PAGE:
Modern town and regional planning initiatives focus on addressing the changing demographics of South Africa, the need for sustainability, and the improvement in life quality. Some of the latest trends, which influence modern urban (town) and regional planning, are briefly discussed below.
Many Things, One Place
We have grown accustomed to large wholesale to public service providers where you can buy anything from electronics to food under one roof. Speciality stores had to make way for all-in-one supermarkets for a while and then resurfaced. However, many of the smaller speciality stores now combine services and offerings. This trend is expected to stay. An example is a barbershop that offers a pub facility or a bakery that combines selling of delectable desserts with cake dining, tea tastings and arts where people paint their own teacups. Town and regional planning experts take note of the trend, whilst municipal authorities must revisit their business licensing policies and regulations to make provision for fusion of services and businesses, such as places where you can enjoy beverages while your car is being serviced or your dog is being groomed.
Old Buildings Get Facelifts
A sure positive of modern town and regional planning is the focus on inner-city space revival. A wise man once said something to the effect that a city without old buildings is like an old man without memories. This must have rung a bell or two in the town and regional planning corners, as we see more and more buildings being revamped to bring them into the modern age without losing their historical character and value. Many of the old public buildings gain new function, but some of their historical characteristics stay in place, ensuring that the memory of old is not lost. In this way, historical and beautiful buildings can remain part of the modern city landscape.
Public Spaces Become Playgrounds
Augmented reality in the form of urban games where citizens follow clues on their mobile devices to find landmarks, so-called fictional characters such as zombies, and other players are making in-roads in the urban societies of South Africa. This is especially true in Cape Town where public spaces have become playgrounds for the hip and youthful. With such in mind, more public spaces are in the pipeline, but far from the dangerous parks of the past where criminals lurked, the new public spaces are expected to include anything from giant board games on the grass to fountains and family gathering spots. Town and regional planning consultants are to consider the latest trends when planning such urban spaces.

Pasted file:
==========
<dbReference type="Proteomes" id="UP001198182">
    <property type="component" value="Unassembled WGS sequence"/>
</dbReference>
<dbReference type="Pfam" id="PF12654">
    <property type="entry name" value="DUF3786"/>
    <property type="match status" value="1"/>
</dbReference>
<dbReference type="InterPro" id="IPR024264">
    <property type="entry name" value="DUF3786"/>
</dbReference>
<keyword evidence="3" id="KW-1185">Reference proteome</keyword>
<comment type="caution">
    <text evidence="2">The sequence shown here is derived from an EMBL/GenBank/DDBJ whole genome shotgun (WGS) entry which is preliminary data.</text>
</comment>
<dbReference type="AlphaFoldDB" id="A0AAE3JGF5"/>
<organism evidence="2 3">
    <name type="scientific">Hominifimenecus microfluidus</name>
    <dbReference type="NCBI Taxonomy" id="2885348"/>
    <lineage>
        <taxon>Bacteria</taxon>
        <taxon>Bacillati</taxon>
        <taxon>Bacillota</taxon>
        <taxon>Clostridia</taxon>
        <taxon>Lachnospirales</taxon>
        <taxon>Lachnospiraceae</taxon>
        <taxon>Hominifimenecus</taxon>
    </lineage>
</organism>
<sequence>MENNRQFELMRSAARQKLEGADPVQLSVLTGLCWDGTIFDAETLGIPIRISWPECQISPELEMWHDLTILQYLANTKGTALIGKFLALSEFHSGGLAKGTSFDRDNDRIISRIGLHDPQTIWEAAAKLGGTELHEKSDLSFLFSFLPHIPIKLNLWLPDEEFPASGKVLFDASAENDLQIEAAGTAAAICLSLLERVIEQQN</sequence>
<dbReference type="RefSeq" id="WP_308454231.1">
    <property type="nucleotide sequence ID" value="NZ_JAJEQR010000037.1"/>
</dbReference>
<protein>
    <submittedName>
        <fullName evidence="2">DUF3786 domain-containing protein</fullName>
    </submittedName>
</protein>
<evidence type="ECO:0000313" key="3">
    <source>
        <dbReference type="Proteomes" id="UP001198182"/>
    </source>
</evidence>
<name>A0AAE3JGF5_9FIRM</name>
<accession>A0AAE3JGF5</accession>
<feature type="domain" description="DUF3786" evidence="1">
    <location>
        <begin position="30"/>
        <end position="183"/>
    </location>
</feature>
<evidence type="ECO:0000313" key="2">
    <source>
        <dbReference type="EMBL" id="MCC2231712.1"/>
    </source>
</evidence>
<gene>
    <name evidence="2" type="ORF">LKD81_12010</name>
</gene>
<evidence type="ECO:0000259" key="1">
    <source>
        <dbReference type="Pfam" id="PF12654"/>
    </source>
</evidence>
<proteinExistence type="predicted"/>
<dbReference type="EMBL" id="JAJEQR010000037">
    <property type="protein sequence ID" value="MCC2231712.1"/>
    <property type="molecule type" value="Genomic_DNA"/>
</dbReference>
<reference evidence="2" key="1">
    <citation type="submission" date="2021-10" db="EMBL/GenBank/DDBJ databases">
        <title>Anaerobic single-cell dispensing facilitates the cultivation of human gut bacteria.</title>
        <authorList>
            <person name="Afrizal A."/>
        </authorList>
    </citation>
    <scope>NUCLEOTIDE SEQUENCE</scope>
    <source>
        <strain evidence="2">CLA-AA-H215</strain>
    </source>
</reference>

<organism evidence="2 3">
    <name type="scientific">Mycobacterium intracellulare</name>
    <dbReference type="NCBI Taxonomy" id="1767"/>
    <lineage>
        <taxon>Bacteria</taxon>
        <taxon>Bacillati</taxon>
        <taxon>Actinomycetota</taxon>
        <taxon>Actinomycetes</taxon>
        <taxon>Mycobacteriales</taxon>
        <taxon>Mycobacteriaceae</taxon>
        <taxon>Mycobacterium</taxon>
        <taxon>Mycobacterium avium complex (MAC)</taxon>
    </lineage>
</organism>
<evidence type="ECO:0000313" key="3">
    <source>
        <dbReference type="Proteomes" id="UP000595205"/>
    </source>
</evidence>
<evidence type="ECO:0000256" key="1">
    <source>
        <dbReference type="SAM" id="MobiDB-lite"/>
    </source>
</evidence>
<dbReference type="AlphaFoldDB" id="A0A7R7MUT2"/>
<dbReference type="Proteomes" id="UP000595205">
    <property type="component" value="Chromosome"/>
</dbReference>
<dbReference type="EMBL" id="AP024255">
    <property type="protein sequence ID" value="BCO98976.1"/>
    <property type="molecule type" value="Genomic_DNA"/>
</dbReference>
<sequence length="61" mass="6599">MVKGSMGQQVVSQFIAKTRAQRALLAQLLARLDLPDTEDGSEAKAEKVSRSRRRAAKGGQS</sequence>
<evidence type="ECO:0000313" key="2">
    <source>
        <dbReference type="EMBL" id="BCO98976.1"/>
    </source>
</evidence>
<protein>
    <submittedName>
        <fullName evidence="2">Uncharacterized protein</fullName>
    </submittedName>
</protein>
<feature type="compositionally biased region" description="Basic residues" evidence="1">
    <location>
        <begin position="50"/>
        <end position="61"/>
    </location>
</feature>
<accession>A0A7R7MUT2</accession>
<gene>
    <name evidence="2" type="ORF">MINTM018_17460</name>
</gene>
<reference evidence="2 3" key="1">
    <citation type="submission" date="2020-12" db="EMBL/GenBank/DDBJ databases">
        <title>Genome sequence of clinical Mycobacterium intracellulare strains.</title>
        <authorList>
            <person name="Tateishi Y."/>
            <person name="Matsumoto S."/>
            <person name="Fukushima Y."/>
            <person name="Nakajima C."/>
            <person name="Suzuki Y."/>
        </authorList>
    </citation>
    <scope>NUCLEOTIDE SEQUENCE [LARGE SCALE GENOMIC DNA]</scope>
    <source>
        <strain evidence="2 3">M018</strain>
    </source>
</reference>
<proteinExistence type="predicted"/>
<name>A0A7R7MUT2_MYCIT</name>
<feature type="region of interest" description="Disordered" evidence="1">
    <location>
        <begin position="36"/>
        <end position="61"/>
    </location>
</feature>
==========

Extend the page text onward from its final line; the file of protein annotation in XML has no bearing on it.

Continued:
Traffic Congestion Solutions
Cities such as Cape Town and Johannesburg rank high amongst the most congested cities in the country, with Cape Town even ranking amongst the top 60 in the world. People spend far too much time in traffic daily. The hours behind the wheel can be used for relaxation or something more constructive. With that in mind, town and regional planning experts work together to create more spaces for walking and cycling, while also working on mass and rapid transport systems. With the above in place, the need to use passenger vehicles will reduce and traffic congestion problems will eventually become something of the past.
Also addressing the traffic problem is the focus on creating spaces where people live, worship, study, work and play all within close proximity to each other. Integrated transport networks are developed to connect the various nodes, enabling people from one node to get to another, still without the need for using their own vehicles. This will also help to reduce travel costs and to minimise the carbon footprint of fossil fuel-based passenger vehicles.
Demand for More Affordable Housing
Security and lifestyle estates are often associated with the affluent, while the middle and lower-income earners struggle to find affordable rental spaces. Town and regional planning must be done with the need for more affordable housing in mind. Instead of the poorer communities marginalised on the outskirts of the cities, far from their places of work and play, mixed-income housing projects are considered. This will help to blur the extreme divide between the upper-middle-income earners and the lower-income earners.
For more information on town and regional planning, contact our team at The Practice Group today.